* You can get tax free eye tests and lenses for employees if you use computers at work.


* Consider your company purchasing bicycles for your staff to cycle to work. Your employees are not taxed for the use of bicycles.


* Gifts such as goodwill gifts are tax free if not a reward for employee services.


* Cost for employee check-ups are allowable expenses.


* Drivers get an extra 5p a mile for every employee passenger for all journeys connected to your company.


* Employees may make use of a company mobile phone for private use if the company retains ownership.


* Registered pension scheme operated by the company get tax relief on contributuions.





* 10% of all rent for furnished property is allowable expense for wear and tear for furniture.


* Wedding Gifts of up to £1000 to extended family and £5000 to children are tax free.


* The inheritance tax nil rate band enables you to leave £325,000 in your will and the remaining funds to your spouse/partner.


* Do you have sufficient life and critical illness insurance?

* You can have life insurance protected from being considered part of your estate for inheritance tax purposes by having a policy written in trust.


* Inheritance tax free gifts of £3,000 per year.


* Buy-to-let properties maybe best purchased in your and  spouse/partner joint names to divide income.


* Gifts within 7 years are counted when calculating inheritance tax.


* Remember to sign a gift aid declaration for all your charity donations to enable them to claim back tax relief.


* Remember to claim child tax credits for all children under 16.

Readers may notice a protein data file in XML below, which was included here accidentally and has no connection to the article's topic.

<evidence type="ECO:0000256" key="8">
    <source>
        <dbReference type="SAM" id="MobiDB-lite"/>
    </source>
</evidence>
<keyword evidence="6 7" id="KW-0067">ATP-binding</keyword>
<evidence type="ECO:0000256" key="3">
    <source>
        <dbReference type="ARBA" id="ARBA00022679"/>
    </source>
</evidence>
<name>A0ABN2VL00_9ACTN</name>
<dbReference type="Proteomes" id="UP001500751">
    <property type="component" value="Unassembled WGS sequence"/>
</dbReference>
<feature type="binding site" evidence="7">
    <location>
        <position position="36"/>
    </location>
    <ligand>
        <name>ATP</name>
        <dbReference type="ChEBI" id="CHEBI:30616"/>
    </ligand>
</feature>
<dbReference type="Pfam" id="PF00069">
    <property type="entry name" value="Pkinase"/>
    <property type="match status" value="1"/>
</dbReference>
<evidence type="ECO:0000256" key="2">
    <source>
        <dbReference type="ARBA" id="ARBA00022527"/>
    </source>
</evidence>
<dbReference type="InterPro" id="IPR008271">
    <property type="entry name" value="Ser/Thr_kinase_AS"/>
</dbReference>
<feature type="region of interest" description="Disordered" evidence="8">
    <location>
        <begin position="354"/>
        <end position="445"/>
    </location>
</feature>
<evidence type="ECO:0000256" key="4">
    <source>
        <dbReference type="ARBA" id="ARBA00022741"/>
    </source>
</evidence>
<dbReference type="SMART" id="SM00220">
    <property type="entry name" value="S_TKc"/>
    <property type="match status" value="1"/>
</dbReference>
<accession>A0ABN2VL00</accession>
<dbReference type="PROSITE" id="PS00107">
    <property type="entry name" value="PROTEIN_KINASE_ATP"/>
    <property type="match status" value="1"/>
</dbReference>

* Take advantage of the ISA investment allowance. Currently £10,680 tax free.


* If your partner or spouse are in a lower tax band than yourself you can transfer investments to them and reduce income tax.


* No tax payer are eligible to receive all bank and building society interest without tax.


* Investments of £500,000 per year in unquoted small companies attract tax relief under the Enterprise Investment Scheme.


* Investments of £200,000 in Venture Capital trusts reduces tax by 30% if held for 5 years.


* If your pension fund exceeds £1.8 million it will incur higher tax charges.


* Did you know if you purchase a buy-to-let property with credit you can claim tax relief on interest?


* It is a good idea to make a will to protect your partner or spouse. Wills are cancelled automatically upon remarriage.


* Investments of up to £30,000 in premium bonds are income tax free and can win up to £1 million per month.


* Purchasing EIS shares can defer tax from large capital gains.


* Did you know if you move home and rent your old home this will not incur any capital gains tax when you sell it?


* Be aware of stamp duty levels when buying a house. i.e. £125,000 purchase incur no SD but a £125,001 purchase incurs £1250 tax.


* Up to £4,250 for renting a room in your house is tax free.


* Allowable expenses of £1,500 per property for insulation.


* For investments and assets make full use of your capital gains exemption of £10,600 per year.




Value Added Tax


* The VAT cash accounting scheme is available for turnover of less than £1,350,000 so that you pay VAT when you receive payment rather than at invoice date.


* You have to register for VAT if your rolling 12 month sales exceeds £73,000.


* You have 10 days more for any VAT payments for VAT returns made online.


* VAT on goods 4 years before registration can be claimed in nearly al cases.


* If you deregister for VAT, any invoices received after the deregistration date can still be reclaimed for VAT.


* Vat on Bad debts can be reclaimed up to 6 months.


* Small business’s can take advantage of the flat rate scheme and pay less vat, for turnovers of less than £150,000 per year.



Whilst we endeavour to ensure that the information on this website is correct, we do not warrant its completeness or accuracy.